The next photo placement involves the most lauded artist of the 20th century and important decorative art and ceramics from Louisiana. Pablo Picasso’s 1954 portrait by Yousuf Karsh shows him with one of his decorated ceramic vases seven years after beginning work with the Madoura Potters in Vallauris, France. He worked there with the master potters as artisans to form the basis of his works in clay on and off for 25 years. The potters would make the work—a vase, plate, pitchers etc.—on request or he might grab something off the studio shelf to work upon. Picasso might alter the shape, but he then decorated them with his images, often fitting the image to the form, as is seen in this nude pictured on the large vase. The potters assisted with the glazing formulas colors and helped him realize his vision. For this portrait, Karsh reported that Picasso could see himself reflected in his lens and adjusted himself for this image to form the composition we see today.
I compare it to Irene Borden Keep’s Iris Vase from 1904. This high gloss, beautifully proportioned and glaze painted vase uses the full rounded shoulder of the form to express the splendor of a large white iris. Like Picasso’s work, Keep’s vase was also shaped by another, while both artists are the decorators/designers of the main images. One is referred to as “high art” by a master and the other is referred to as “decorative” arts and crafts-period pottery. What does this say about the medium of clay, the role of the makers, artwork as a group or team process and about gender?
The portrait gallery offers many opportunities to add photographs from our collection, as we are rich in landscapes and so are we in portraits. The first comparison has Nancy Webber’s double portrait comparison of Hans Holbein’s historic portrait of King Henry VIII and Jim McGovern, a contemporary longshoreman, who looks remarkably like him. Webber’s series Life Imitates Art finds a remarkable match here. This contemporary work from 1990 is placed on our salon style wall of historic British portraits that go back as far as the 17th century. To the right of Mr. McGovern is a portrait of Admiral Viscount Horatio Nelson from about 1788 by John Hoppner. This famous British naval hero is juxtaposed with a dock laborer whose job it is to load and unload ships. Here is Mr. McGovern amongst royals and nobles looking like he may have walked off a Hollywood sound stage readying for a role as Henry VIII. The differences in class and and economics can be felt and experienced by viewers.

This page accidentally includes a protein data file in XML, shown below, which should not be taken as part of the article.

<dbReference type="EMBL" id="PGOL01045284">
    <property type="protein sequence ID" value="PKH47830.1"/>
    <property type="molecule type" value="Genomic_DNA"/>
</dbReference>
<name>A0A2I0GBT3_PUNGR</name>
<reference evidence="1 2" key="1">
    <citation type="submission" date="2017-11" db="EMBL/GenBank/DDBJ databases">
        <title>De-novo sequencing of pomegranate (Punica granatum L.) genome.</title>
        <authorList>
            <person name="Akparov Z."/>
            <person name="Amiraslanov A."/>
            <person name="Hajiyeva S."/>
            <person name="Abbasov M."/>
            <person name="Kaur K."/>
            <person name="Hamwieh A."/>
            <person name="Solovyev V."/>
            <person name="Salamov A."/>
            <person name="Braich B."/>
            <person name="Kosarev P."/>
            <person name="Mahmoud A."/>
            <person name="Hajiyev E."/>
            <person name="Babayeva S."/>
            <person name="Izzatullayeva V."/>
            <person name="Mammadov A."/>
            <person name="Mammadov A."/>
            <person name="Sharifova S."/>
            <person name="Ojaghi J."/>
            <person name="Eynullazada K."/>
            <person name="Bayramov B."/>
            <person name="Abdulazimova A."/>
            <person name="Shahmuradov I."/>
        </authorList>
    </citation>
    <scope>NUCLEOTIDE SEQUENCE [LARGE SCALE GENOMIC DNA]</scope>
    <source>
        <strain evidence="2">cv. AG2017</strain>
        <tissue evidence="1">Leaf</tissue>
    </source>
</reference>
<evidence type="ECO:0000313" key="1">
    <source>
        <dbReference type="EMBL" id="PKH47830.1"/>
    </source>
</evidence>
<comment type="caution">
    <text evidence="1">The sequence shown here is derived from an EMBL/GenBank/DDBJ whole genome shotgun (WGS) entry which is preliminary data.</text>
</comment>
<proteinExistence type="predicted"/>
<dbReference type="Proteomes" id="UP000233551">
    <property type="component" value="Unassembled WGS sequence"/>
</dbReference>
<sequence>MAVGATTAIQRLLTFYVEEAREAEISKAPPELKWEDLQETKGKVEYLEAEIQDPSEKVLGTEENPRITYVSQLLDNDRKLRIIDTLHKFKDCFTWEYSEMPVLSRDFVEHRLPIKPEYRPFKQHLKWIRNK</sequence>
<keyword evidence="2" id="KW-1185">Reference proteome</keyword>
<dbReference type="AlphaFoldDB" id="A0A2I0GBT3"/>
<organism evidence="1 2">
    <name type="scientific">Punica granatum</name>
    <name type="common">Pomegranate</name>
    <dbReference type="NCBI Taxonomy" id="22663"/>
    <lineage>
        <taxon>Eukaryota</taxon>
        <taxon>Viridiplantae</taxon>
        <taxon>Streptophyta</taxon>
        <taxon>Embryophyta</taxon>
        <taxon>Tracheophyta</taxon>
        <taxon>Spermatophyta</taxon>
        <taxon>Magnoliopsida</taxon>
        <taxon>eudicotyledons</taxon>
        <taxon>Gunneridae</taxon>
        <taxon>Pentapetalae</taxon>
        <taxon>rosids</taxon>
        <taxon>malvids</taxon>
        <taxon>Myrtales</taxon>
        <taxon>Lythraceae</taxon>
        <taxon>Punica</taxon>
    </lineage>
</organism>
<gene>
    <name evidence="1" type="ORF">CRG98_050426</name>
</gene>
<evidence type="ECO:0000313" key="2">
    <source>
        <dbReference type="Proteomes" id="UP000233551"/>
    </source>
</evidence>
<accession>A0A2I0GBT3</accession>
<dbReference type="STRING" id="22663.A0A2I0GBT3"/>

On the wall with a group of Louisiana portraits, ranging from the 19th century to the 20th, we placed a photograph from the 21st century of Altheus and Bernadine Banks, At Home on Martin Luther King Boulevard, Central City, May 12, 2006 by retired LSU professor of photography Thomas Neff. It is to the right of another double portrait of a couple, Heldner and Colette by New Orleans painter Knute Heldner from around the 1940s. Both these couples make striking images of New Orleans residents, one a painted expressionistic image of love and tenderness, the other a proud document of survivors of Katrina on their porch at home. The wall pictured behind Altheus and Bernadine is graffiteed with what are now cryptic marks, placed by disaster response teams, that seem like vandalism in this image. This 21st century portrait of an African American couple looks out upon a room of portraits, including those who held slaves, and it seems to ask questions of the room and of all of us. Their honest and tender expressions reveals a vulnerability we all share with the always pending ravages of nature, and the hardships that can be experienced by all of humanity.
Complex issues with no easy answers abound. Our intention is to spur needed discussion and thoughtful reflection. The LSU Museum of Art is a place that prizes free speech and is a safe space for all people to gather and ask questions. Louisiana is an amazing cultural environment where we celebrate differences, are confronted by all the modern challenges of the environment, issues of race and class, as we also take pleasure in the food, music, beauty and joyous people found here.
Daniel E. Stetson is LSU MOA's Executive Director and curator of Exploring Photography.